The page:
Secondly – and I should have put this first – Congratulations on your job. I knew you’d get it – if it were at all available. For I figured they must like you pretty well at R.C. – and why not? Anyway, dear, I am glad and I know it must be very satisfying to you to realize that you’re getting paid for your effort. And 37 bucks – to be common – is darn good salary. Hell – it’s about as much as I’m making! I really am happy for you, though, sweetheart – and proud, too!


13 September, 2011

13 September 1944

438th AAA AW BN
APO 230 % Postmaster, N.Y.
Belgium
13 September, 1944     1200
Dearest darling Wilma –

At last two letters from you – dated Aug 27th and 28th – and I was interested in your comments on the Germans and their tactics. You cannot imagine darling just how rotten they were until you speak to people who were a witness to the atrocities. I won’t go into details – because I don’t like to write such things – but it was terrible. And you can understand after a while how these people hate the Germans with such intensity. Last nite we were coming thru town at dusk; A crowd was gathered around a truck carrying a man with hands held high. There was jeering and taunting and I stopped to ask what was going on. The man was a collaborateur who was a tip-off man for the Gestapo. I asked what they were going to do to him and a woman said “What does one do to a traitor?” They were taking him off to shoot him and I didn’t feel the least bit sorry for him. The poor Belgians were having enough trouble as it was without having to put up with their own traitors.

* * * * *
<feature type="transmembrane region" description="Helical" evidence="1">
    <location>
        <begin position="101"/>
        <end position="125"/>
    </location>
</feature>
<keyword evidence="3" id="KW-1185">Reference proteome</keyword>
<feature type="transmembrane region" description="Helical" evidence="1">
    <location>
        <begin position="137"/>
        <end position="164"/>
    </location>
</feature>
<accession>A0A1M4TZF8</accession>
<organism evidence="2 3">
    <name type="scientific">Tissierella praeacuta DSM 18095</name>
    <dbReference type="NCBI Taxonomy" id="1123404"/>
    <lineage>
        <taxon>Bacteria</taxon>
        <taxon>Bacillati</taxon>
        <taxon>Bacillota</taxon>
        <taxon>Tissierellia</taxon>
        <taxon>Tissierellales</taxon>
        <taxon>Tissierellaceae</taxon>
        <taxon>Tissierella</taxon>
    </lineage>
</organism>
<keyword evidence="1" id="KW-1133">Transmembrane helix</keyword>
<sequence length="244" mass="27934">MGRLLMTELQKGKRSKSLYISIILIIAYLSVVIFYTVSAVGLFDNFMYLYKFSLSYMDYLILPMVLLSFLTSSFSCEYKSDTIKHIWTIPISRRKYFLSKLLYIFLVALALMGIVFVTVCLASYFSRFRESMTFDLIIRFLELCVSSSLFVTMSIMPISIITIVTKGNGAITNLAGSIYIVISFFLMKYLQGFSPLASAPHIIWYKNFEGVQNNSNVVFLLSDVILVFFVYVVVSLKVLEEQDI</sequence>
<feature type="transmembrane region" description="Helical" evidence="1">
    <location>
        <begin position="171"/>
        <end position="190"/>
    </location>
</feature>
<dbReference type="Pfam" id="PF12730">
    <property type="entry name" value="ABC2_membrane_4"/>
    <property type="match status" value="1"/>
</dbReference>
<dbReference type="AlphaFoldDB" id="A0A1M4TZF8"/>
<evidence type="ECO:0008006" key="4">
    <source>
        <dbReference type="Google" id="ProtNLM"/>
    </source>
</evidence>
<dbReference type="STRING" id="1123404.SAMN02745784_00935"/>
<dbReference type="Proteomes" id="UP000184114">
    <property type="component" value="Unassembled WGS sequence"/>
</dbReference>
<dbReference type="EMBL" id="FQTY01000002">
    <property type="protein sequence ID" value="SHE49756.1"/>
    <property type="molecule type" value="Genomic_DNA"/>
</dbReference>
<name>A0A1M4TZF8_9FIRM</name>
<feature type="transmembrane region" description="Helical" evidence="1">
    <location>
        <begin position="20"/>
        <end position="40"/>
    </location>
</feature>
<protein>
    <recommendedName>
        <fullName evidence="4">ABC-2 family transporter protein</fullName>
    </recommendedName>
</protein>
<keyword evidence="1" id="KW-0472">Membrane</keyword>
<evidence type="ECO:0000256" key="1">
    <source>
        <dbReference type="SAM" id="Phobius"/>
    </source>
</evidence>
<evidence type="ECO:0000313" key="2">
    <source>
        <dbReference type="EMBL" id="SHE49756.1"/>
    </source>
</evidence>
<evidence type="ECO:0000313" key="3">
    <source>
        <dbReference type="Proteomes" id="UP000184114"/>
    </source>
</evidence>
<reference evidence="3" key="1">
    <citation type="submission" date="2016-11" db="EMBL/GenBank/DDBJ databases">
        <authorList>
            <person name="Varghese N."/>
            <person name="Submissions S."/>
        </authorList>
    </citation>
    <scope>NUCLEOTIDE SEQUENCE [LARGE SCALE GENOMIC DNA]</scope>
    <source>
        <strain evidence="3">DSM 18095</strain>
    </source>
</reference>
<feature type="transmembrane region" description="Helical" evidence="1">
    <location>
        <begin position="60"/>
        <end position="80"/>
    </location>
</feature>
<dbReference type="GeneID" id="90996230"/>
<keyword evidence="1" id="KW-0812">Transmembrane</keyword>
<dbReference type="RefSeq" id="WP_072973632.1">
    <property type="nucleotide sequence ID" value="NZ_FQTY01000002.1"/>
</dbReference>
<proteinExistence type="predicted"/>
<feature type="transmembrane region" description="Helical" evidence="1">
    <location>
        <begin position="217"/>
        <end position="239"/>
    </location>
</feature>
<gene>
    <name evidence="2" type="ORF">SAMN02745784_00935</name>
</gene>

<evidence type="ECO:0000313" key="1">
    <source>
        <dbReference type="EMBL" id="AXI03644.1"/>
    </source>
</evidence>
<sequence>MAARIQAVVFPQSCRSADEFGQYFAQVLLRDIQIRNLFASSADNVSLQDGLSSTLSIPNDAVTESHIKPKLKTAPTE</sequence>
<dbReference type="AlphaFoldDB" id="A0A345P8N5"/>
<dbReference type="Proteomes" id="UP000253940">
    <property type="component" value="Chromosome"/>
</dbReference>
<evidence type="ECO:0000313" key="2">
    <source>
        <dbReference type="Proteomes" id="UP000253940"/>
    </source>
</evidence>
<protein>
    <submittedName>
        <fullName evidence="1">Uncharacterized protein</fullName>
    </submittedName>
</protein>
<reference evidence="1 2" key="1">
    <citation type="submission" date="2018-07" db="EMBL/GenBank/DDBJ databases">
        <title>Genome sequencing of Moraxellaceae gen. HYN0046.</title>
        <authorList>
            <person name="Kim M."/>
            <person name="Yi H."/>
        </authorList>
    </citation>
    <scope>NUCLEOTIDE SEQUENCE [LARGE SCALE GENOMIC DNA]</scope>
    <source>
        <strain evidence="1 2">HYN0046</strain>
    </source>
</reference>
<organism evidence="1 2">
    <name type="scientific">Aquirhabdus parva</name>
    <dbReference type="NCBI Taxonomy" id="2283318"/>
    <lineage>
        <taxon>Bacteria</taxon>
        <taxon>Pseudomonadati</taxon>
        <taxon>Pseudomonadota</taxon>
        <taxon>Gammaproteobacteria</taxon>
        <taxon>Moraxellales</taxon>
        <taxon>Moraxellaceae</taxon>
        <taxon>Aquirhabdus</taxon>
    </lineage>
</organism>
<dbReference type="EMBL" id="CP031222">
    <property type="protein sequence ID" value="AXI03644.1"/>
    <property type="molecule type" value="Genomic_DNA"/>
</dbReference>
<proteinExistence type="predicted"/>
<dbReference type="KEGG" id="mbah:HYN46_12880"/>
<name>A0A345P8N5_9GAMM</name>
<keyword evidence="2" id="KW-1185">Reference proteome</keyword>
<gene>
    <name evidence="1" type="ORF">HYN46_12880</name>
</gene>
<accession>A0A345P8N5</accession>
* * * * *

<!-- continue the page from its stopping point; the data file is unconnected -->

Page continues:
Belgian Resistance workers
with a Nazi collaborator